SpaceX Falcon 9 rocket aces first launch of dozens planned this year

SpaceX has successfully completed the first of dozens of Falcon 9 launches and landings planned in 2021. (SpaceX)

A SpaceX Falcon 9 rocket has aced the first launch and landing of dozens planned by the company in 2021, kicking off what could be an unprecedentedly productive year.

Lifting off at 9:15 pm EST around 45 minutes into a four-hour window, SpaceX’s first mission of the year was tasked with delivering the ~3500 kg (7700 lb) Turksat 5A communications satellite to an elliptical geostationary transfer orbit (GTO) measuring roughly 200 km (~125 mi) to 36,000 km (22,500 mi) above the Earth’s surface.* Designed and built almost entirely by Europe’s Airbus Defence and Space for Turkey, the satellite is meant to expand and upgrade communications services over wide swaths of Africa, Europe, the Middle East, and Turkey itself.

*SpaceX actually appears to have delivered Turksat 5A to what is known as a supersynchronous GTO, meaning that the apogee (furthest point from Earth) is much higher than geostationary orbit. In the case of Turksat 5A, thanks to its relatively low launch mass, Falcon 9 was able to deploy the satellite into a healthy ~290 km by ~55,000 km (180 mi x 34,000 mi) transfer orbit. In doing so, SpaceX will have substantially cut the amount of time and/or delta V (propellant) Turksat 5A will take to circularize into its operational orbit (35,786 km x 35,786 km).

It’s believed that Turksat 5A will be used to some extent for Turkish military communications, raising controversy in light of the country’s conscious decision to directly aid the aggressor responsible for igniting the brief but bloody 2020 Nagorno-Karabakh War. Controversy aside, Turksat 5A will now spend the next several months gradually raising its perigee (the lowest point of its orbit) until the satellite arrives at an operational geostationary orbit, where its health will be verified before entering service.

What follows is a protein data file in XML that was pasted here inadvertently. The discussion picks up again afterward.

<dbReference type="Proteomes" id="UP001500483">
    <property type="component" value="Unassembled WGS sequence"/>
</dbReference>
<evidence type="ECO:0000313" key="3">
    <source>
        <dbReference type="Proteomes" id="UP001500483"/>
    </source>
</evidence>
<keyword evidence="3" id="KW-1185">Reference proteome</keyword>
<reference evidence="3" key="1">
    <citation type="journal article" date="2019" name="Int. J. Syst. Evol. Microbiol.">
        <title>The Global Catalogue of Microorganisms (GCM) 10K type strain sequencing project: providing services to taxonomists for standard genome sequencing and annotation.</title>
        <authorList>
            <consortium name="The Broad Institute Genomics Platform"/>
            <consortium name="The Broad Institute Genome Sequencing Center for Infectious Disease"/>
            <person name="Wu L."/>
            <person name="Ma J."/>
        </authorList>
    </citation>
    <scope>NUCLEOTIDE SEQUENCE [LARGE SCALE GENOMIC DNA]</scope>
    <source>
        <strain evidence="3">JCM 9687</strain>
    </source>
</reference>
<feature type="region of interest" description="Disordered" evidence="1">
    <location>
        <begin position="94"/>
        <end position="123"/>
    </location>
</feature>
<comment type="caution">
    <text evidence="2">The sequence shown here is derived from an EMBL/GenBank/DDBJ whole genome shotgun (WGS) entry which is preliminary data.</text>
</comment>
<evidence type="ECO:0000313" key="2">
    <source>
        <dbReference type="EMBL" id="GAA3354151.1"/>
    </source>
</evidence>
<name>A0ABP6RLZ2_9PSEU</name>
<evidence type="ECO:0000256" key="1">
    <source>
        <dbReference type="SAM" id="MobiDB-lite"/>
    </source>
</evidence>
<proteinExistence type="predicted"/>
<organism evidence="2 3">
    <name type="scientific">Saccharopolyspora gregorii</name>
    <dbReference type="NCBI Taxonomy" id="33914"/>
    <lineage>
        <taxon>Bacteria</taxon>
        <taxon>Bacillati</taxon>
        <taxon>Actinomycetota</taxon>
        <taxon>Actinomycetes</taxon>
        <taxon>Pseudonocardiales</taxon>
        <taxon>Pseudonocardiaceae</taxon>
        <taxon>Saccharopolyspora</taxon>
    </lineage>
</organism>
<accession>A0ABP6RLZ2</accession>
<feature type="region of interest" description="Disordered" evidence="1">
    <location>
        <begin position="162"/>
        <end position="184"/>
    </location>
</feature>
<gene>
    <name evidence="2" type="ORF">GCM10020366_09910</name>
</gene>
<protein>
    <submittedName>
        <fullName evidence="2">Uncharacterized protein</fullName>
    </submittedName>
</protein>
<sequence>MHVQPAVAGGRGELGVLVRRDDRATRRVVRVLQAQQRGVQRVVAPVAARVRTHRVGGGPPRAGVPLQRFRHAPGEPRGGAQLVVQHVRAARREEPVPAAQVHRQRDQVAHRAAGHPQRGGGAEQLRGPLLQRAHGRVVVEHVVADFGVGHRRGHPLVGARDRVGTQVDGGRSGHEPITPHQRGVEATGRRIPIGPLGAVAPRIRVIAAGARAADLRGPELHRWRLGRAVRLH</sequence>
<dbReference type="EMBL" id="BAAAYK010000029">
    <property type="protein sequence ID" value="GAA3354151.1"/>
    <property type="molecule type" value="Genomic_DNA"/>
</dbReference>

Although a key ground station used for telemetry, tracking, and communications (TT&C) was down during most of the second half of the mission, Falcon 9’s autonomous upper stage performed flawlessly. The orbital vehicle confirmed the completion of a successful orbit-raise maneuver once contact was made with SpaceX’s next ground station, followed by a smooth deployment of the Turksat 5A satellite around 33 minutes after liftoff.

A render of Turksat 5A in orbit. (Airbus)

For Falcon 9, Turksat 5A was booster B1060’s fourth launch in six months and represented the SpaceX’s 50th booster reuse since March 2017. B1060 performed as expected throughout the launch, shutting down and separating from the second stage two and a half minutes after liftoff traveling 2.3 km/s (1.5 mi/s), coasting to an apogee well above the Karman Line (100 km/62 mi), reentering Earth’s atmosphere, and touching down on drone ship Just Read The Instructions (JRTI) after 8.5 minutes in flight.

Falcon 9 B1060 stands vertical with Turksat 5A ahead of its fourth launch in six months. (SpaceX)

The Turksat 5A mission also marked the second time SpaceX has used a flight-proven Falcon payload fairing on a commercial satellite launch, while it was also the first time in several months that both twin fairing recovery ships Ms Tree and Ms Chief were deployed on the same mission. SpaceX says only Ms Chief was scheduled to attempt a fairing catch, while Ms Tree would instead try to scoop its assigned half out of the Atlantic Ocean.

SpaceX has three more Falcon 9 launches scheduled this month, including its first dedicated Smallsat Program mission – known as Transporter-1 – NET January 14th and two Starlink missions – V1 L16 and V1 L17 – sometime in the second half of the month.

SpaceX Falcon 9 rocket aces first launch of dozens planned this year
To Top